I WILL BE traveling a lot these next few weeks so I can look forward to catching up on my reading. I have read only 3 books in the last quarter — Cormac McCarthy’s The Road, Martha Grimes’ Foul Matter and Charles Baxter’s The Feast of Love. Of the three, only McCarthy’s award-winning fiction about father and son’s post-apocalyptic bonding left a lasting impression, but still not enough to make me smile.
Yes, some books make me smile. Quite a few have made me shake my head in delight not because they were funny but because the amalgamation of words and thoughts had brought me a sudden epiphany or unexpectedly unravelled things that are close to home. Some books have made me say Shit, that’s a brilliant, well-constructed prose!
But what works for me may not sit well with others. Critics have disagreed with me on a great number of occasions. Some of the books I’ve venerated have sunk to obscurity, left to rot with their P120.00 price tags on some forgotten shelf in that book sale shop. This has led me to acknowledge that the satisfaction we derive from reading is simply a matter of taste. Or, is it possible that all my life I have been reading the wrong books? Have I been passing over the greatest literary masterpieces of our time? Can I responsibly say that Kafka on the Shore is terrific just because I haven’t read a page of Tolstoy’s War and Peace? I haven’t wandered into Jane Austen and Jane Eyre territories. I haven’t gotten bit (I refuse to, anyway) by the Stephenie Meyer bug. The pontifications of Coelho bore me to death and most of the so-called classics are just too plot-driven for my tastes, the metaphors way beyond the reach of my nut-sized intellect.
But there are writers who actually made me flash these Pepsodent-shiny teeth in approval — all strange bedfellows: Haruki Murakami, Umberto Eco, Dave Eggers, Khaled Hosseini, Earnest Hemingway, JD Salinger, Fyodor Dostoyevsky, Neil Gaiman and Stephen King, among others (while most of King’s books suck like hell, I still believe 75% of Different Seasons is among the best examples of adept and smile-inducing storytelling there is. Try reading 3 of the 4 short novels within the book: Rita Hayworth and the Shawshank Redemption, The Body and The Breathing Method).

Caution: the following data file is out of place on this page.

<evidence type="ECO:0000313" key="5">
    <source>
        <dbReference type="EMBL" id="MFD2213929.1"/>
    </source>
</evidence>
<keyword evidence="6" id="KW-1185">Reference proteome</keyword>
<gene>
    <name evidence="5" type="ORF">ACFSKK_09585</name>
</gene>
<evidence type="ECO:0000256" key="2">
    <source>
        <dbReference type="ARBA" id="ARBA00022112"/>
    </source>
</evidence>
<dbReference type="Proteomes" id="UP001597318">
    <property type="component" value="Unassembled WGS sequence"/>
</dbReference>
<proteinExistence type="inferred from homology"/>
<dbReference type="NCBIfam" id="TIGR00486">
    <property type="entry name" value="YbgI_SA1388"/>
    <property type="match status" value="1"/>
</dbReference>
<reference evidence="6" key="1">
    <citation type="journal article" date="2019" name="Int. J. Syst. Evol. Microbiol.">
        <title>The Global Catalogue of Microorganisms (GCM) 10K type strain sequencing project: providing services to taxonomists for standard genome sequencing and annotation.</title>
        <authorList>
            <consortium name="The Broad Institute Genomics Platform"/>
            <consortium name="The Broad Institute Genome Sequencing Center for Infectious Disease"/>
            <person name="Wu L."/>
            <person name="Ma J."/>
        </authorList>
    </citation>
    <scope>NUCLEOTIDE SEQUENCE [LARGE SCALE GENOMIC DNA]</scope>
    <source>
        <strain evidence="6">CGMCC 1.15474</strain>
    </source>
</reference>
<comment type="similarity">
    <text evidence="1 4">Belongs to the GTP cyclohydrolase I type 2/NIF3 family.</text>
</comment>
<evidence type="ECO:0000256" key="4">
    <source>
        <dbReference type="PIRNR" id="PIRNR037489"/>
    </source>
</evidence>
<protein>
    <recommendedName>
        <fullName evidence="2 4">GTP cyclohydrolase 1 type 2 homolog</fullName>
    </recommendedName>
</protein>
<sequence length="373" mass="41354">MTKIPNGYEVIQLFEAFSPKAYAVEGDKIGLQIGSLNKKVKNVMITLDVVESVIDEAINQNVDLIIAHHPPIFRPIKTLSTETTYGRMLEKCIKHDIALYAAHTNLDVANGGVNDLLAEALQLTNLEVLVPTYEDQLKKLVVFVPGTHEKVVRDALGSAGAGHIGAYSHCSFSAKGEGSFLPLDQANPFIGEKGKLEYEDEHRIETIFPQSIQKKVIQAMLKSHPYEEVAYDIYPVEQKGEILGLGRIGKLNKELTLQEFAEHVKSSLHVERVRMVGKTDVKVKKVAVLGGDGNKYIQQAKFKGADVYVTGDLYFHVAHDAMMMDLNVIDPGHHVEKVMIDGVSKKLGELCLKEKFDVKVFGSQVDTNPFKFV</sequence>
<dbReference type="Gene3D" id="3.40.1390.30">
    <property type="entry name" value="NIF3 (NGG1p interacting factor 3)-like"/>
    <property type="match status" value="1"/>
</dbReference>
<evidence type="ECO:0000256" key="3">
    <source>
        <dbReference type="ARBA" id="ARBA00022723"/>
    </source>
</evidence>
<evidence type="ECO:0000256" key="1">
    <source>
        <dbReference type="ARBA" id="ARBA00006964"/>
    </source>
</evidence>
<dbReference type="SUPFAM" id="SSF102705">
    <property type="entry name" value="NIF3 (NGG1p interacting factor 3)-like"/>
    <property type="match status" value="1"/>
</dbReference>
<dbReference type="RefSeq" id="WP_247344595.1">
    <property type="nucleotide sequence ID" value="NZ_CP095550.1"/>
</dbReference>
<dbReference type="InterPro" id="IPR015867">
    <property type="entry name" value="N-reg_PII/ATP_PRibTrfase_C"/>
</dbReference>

But then again, appreciation of the written word is simply and unequivocally a matter of taste. Forget what the critics say; shun the bandwagon. Dare to be shameless of your literary convictions and devour what appeals to you. You can proclaim that Dan Brown is the greatest writer that ever lived. In the end, you and you alone are the best judge. Remember, a crappy book in hand is easily worth two Pulitzer winners on the shelf.
But the search for the next “good” book remains. How do we choose the next book? Should we pick it up from a roster of award-winners or should we take a hint from the New York Times bestsellers list? As for me, time is gold so I have taken the best of both worlds. I picked Junot Diaz’ The Brief Wondrous Life of Oscar Wao to keep me company on my airport jousts. Nothing’s safer than a multiple award-winner. I keep my fingers crossed. I have high hopes. I have skimmed a few pages and felt a corner of my mouth move ever so slightly. Just a crack of a smile in conception, mind you. But promising. I pray this book will make me smile. I hope Frank Darabont adapts it for his next movie so I’ll be grinning from ear-to-ear.
And what if Junot Diaz doesn’t move me? Well, Twilight here I am.
Do you remember the last book that made you smile?
(“it is the tale, not he who tells it.”)